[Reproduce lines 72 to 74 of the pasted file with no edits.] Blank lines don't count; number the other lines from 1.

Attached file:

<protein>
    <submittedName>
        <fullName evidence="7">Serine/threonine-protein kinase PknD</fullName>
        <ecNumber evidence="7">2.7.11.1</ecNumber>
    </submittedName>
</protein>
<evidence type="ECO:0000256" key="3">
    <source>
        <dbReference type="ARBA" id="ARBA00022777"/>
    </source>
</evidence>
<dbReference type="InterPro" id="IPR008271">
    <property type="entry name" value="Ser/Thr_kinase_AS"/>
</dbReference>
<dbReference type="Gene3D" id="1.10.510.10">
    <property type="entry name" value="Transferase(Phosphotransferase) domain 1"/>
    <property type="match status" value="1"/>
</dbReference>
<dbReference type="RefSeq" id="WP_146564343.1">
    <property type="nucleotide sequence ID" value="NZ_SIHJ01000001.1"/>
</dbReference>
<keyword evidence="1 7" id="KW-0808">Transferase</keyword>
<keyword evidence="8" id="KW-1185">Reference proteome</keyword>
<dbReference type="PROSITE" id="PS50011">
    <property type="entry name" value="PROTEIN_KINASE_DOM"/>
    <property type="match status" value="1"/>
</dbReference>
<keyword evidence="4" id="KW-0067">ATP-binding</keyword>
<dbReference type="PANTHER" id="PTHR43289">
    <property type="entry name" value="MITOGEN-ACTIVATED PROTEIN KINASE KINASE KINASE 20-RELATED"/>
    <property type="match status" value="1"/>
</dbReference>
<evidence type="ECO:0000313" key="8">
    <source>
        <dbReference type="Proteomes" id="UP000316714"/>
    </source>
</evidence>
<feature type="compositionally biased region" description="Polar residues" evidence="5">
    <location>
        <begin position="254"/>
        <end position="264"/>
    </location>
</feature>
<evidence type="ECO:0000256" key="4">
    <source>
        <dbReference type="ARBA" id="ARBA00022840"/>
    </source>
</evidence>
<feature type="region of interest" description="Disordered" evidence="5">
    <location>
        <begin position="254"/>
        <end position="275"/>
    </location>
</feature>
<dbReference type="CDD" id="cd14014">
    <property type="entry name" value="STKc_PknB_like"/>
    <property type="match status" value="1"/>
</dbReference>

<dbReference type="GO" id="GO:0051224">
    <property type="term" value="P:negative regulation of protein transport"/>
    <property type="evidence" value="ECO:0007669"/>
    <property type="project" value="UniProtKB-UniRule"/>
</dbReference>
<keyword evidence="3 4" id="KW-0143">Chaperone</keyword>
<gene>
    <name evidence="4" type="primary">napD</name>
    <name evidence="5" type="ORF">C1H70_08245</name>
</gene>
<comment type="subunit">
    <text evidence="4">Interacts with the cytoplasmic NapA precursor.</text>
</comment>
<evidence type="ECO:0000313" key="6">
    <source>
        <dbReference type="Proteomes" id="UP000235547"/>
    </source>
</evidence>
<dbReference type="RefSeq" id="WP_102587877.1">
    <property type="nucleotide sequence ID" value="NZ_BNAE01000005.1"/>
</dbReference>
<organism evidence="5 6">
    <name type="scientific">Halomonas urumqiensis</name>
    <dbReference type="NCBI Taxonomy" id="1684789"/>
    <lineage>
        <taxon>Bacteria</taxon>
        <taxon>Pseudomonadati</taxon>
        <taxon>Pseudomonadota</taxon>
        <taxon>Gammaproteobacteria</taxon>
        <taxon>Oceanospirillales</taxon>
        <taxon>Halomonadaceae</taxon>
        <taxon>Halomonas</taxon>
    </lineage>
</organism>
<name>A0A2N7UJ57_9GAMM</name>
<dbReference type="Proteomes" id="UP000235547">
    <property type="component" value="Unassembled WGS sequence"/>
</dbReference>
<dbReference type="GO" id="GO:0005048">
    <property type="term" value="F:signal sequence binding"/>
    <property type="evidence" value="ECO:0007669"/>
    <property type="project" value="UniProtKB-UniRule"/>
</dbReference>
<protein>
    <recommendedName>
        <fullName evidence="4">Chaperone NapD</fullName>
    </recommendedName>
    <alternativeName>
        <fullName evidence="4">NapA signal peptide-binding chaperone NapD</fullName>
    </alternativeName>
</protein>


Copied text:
<evidence type="ECO:0000313" key="6">
    <source>
        <dbReference type="Proteomes" id="UP000235547"/>